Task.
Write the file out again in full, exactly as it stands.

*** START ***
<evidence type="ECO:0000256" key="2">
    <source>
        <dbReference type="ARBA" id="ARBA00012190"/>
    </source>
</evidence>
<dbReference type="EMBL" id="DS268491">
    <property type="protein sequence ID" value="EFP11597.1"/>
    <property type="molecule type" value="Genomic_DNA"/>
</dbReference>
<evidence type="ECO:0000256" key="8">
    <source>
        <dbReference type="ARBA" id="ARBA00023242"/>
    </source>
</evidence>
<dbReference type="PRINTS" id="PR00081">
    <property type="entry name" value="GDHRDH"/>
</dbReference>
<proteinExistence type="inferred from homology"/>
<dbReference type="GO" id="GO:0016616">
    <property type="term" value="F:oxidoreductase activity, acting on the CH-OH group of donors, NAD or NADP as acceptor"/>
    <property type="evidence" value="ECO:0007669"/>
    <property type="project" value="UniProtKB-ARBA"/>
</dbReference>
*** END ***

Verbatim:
<evidence type="ECO:0000256" key="2">
    <source>
        <dbReference type="ARBA" id="ARBA00012190"/>
    </source>
</evidence>
<dbReference type="EMBL" id="DS268491">
    <property type="protein sequence ID" value="EFP11597.1"/>
    <property type="molecule type" value="Genomic_DNA"/>
</dbReference>
<evidence type="ECO:0000256" key="8">
    <source>
        <dbReference type="ARBA" id="ARBA00023242"/>
    </source>
</evidence>
<dbReference type="PRINTS" id="PR00081">
    <property type="entry name" value="GDHRDH"/>
</dbReference>
<proteinExistence type="inferred from homology"/>
<dbReference type="GO" id="GO:0016616">
    <property type="term" value="F:oxidoreductase activity, acting on the CH-OH group of donors, NAD or NADP as acceptor"/>
    <property type="evidence" value="ECO:0007669"/>
    <property type="project" value="UniProtKB-ARBA"/>
</dbReference>